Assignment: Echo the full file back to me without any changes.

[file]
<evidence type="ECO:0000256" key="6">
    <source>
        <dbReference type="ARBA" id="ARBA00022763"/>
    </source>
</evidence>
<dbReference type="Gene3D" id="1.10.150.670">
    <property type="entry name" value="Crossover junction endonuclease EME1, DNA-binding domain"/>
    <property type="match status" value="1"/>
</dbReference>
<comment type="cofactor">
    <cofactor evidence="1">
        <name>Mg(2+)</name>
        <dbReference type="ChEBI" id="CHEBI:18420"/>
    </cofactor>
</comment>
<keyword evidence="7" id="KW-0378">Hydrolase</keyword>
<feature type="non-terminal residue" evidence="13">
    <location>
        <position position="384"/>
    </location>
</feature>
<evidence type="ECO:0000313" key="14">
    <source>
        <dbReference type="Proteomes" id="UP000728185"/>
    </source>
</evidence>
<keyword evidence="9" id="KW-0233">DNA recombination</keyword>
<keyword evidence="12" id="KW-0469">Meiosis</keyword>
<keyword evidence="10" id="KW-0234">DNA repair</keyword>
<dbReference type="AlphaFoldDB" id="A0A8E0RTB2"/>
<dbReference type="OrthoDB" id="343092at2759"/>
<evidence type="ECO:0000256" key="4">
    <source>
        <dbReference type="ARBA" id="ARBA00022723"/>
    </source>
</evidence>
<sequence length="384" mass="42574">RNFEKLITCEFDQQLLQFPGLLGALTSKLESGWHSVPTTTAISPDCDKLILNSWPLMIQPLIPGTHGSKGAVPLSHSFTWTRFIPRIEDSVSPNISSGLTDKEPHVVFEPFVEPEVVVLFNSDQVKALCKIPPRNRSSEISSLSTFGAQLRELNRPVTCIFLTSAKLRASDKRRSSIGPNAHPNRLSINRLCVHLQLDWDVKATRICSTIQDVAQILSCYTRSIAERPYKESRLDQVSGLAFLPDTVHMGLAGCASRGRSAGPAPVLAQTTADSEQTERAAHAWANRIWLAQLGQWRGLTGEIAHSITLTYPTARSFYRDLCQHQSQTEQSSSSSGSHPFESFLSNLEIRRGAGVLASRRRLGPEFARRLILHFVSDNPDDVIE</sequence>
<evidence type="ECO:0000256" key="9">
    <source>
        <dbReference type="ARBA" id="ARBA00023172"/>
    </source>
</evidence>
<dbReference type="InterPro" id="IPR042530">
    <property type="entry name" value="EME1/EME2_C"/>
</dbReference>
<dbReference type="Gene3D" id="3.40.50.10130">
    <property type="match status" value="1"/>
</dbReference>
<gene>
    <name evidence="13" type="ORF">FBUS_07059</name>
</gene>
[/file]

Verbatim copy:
<evidence type="ECO:0000256" key="6">
    <source>
        <dbReference type="ARBA" id="ARBA00022763"/>
    </source>
</evidence>
<dbReference type="Gene3D" id="1.10.150.670">
    <property type="entry name" value="Crossover junction endonuclease EME1, DNA-binding domain"/>
    <property type="match status" value="1"/>
</dbReference>
<comment type="cofactor">
    <cofactor evidence="1">
        <name>Mg(2+)</name>
        <dbReference type="ChEBI" id="CHEBI:18420"/>
    </cofactor>
</comment>
<keyword evidence="7" id="KW-0378">Hydrolase</keyword>
<feature type="non-terminal residue" evidence="13">
    <location>
        <position position="384"/>
    </location>
</feature>
<evidence type="ECO:0000313" key="14">
    <source>
        <dbReference type="Proteomes" id="UP000728185"/>
    </source>
</evidence>
<keyword evidence="9" id="KW-0233">DNA recombination</keyword>
<keyword evidence="12" id="KW-0469">Meiosis</keyword>
<keyword evidence="10" id="KW-0234">DNA repair</keyword>
<dbReference type="AlphaFoldDB" id="A0A8E0RTB2"/>
<dbReference type="OrthoDB" id="343092at2759"/>
<evidence type="ECO:0000256" key="4">
    <source>
        <dbReference type="ARBA" id="ARBA00022723"/>
    </source>
</evidence>
<sequence length="384" mass="42574">RNFEKLITCEFDQQLLQFPGLLGALTSKLESGWHSVPTTTAISPDCDKLILNSWPLMIQPLIPGTHGSKGAVPLSHSFTWTRFIPRIEDSVSPNISSGLTDKEPHVVFEPFVEPEVVVLFNSDQVKALCKIPPRNRSSEISSLSTFGAQLRELNRPVTCIFLTSAKLRASDKRRSSIGPNAHPNRLSINRLCVHLQLDWDVKATRICSTIQDVAQILSCYTRSIAERPYKESRLDQVSGLAFLPDTVHMGLAGCASRGRSAGPAPVLAQTTADSEQTERAAHAWANRIWLAQLGQWRGLTGEIAHSITLTYPTARSFYRDLCQHQSQTEQSSSSSGSHPFESFLSNLEIRRGAGVLASRRRLGPEFARRLILHFVSDNPDDVIE</sequence>
<evidence type="ECO:0000256" key="9">
    <source>
        <dbReference type="ARBA" id="ARBA00023172"/>
    </source>
</evidence>
<dbReference type="InterPro" id="IPR042530">
    <property type="entry name" value="EME1/EME2_C"/>
</dbReference>
<dbReference type="Gene3D" id="3.40.50.10130">
    <property type="match status" value="1"/>
</dbReference>
<gene>
    <name evidence="13" type="ORF">FBUS_07059</name>
</gene>